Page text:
CLIVE: End of October blip raises questions despite air cargo improvements

Air cargo demand continued to improve in October but a drop off in volumes towards the end of the month has raised some questions about the strength of the peak season.

The latest figures from CLIVE Data Services show air cargo volumes for the month were 3% higher than September. October demand was down by 13% year on year compared with a low of 37% at the start of the second quarter.

Dynamic load factors ended the month at 70% – at one point reaching a record high of 72% – on par with a month earlier.

Tac Index data shows that rates from China/Hong Kong to Europe ended the month 25% up on four weeks earlier, while the improvement from China/Hong Kong to the US over the same period stood at 28%.

However, there was a 3% drop in demand in the last week of the month.

CLIVE Data Services said the industry will be waiting cautiously to see if the sudden fall in demand in the last week of the month signals a new hiatus in consumer spending amidst uncertainties caused by the second wave of coronavirus.

Niall van de Wouw, managing director of CLIVE Data Services, told Air Cargo News that he was surprised by the figures.

“We recorded a record load factor two weeks ago of 72%, so when we updated the system yesterday evening, we were thinking it could go even higher, but it turned out to be 70%,” he said.

“We see declines across the globe, but ex-China to Europe recorded an above average decline.”

Forwarder contacts had suggested that clients had been cancelling shipments in response to lockdowns being put in place in Europe as the continent contends with a second wave of the coronavirus.

Last month, the data provider had warned of “toxic” market conditions for shippers and despite the decline van de Wouw said this was still the case.

“Load factors are still very high and the uncertainty will remain,” he said. “The market will go from red hot to very hot. If you look at those load factors I wouldn’t say it is now a buyers market.”

Carriers are also in a better position to adjust cargo capacity to meet demand, something that was not as easy to do in the past.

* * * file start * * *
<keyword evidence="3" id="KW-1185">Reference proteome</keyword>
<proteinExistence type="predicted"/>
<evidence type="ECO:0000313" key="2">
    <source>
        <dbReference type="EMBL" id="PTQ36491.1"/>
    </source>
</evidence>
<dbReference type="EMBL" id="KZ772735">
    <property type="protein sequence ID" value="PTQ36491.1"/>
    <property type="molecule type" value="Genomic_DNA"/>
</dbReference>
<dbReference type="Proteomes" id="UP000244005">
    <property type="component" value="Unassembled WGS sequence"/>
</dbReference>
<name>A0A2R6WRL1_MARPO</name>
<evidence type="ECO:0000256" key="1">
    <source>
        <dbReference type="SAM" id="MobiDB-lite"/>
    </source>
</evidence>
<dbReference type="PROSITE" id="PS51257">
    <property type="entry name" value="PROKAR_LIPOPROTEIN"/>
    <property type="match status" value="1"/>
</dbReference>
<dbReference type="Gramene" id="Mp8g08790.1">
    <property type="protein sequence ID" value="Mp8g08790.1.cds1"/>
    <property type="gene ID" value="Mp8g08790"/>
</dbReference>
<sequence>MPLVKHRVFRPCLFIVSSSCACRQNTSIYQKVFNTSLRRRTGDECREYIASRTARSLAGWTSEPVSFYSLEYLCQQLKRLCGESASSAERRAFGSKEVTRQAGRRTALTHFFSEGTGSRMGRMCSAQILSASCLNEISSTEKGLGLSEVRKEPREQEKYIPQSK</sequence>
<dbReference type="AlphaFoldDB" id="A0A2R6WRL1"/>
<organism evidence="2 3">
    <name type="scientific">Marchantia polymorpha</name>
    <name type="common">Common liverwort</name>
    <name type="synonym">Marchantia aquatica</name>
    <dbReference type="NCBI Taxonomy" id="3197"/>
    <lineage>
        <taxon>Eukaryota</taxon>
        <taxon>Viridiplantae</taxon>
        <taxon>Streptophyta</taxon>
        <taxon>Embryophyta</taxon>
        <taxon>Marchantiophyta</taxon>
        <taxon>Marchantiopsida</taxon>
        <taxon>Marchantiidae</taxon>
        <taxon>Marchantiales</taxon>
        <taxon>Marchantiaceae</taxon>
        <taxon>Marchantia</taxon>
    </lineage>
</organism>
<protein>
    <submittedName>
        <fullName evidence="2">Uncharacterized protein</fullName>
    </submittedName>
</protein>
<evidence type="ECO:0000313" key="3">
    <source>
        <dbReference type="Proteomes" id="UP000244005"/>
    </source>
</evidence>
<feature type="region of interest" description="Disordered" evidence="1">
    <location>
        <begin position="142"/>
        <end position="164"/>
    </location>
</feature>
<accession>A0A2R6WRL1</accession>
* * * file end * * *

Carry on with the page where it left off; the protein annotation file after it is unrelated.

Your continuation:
“What we see is that the cargo carriers are in control of their present at the moment,” van de Wouw said. “Previously 50% of their supply side was controlled by passenger services over which they had no influence. That 50% has gone.

“The demand-supply is a lot more efficiently balanced now and will be going forward as long as those passenger planes aren’t there. So even if the demand should drop, I would expect the load factor to remain relatively high because [airlines] will just fly less.”

Westbound capacity from China reflected this with a double-digit reduction in the last week of October, meaning capacity remained tight from China to Europe and, despite a 5% fall in volumes, prices remained elevated, added Robert Frei, business development director at Tac Index.

“Airfreight prices for China/Hong Kong-EU increased 9% week-over-week in the last week of October and were 25% higher than in the final week of September. In absolute terms, rate levels were 60% up compared to the previous 2020 high in May. This is also true for China/Hong Kong-US traffic, where rates for the last week of October were up 28% over the same seven days of the previous month. Clearly, the industry will be monitoring the demand cycle very closely as we potentially enter into another period of uncertainty,” he said.

Overall, van de Wouw said the air cargo market was continuing its slow improvement: “At a high level, the air cargo market can look at October’s performance data and feel reassured the recovery back to pre-Covid levels is continuing.

“However, there will also be some companies looking over their shoulders at the 3% drop in demand in the last week of the month and wondering if the uncertainties caused by the second wave of the virus are about to stop that recovery in its tracks. We will know more once we see the November numbers but the 1.5% drop in the dynamic load factor in the usually strong last week of the month is unusual and raises question marks over demand in the coming weeks.

“While the dynamic load factor and airfreight rates for the month were higher, this was less built upon demand and more upon low supply with the -26% annual decline in capacity. Perhaps this final week of October indicates that the peak might not be as strong as the industry had envisaged and hoped for.”

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Damian Brett

Damian Brett
I have been writing about the freight and logistics industry since 2007 when I joined International Freighting Weekly to cover the shipping sector.After a stint in PR, I have gone on to work for Containerisation International and Lloyds List - where I was editor of container shipping - before joining Air Cargo News in 2015.Contact me on [email protected]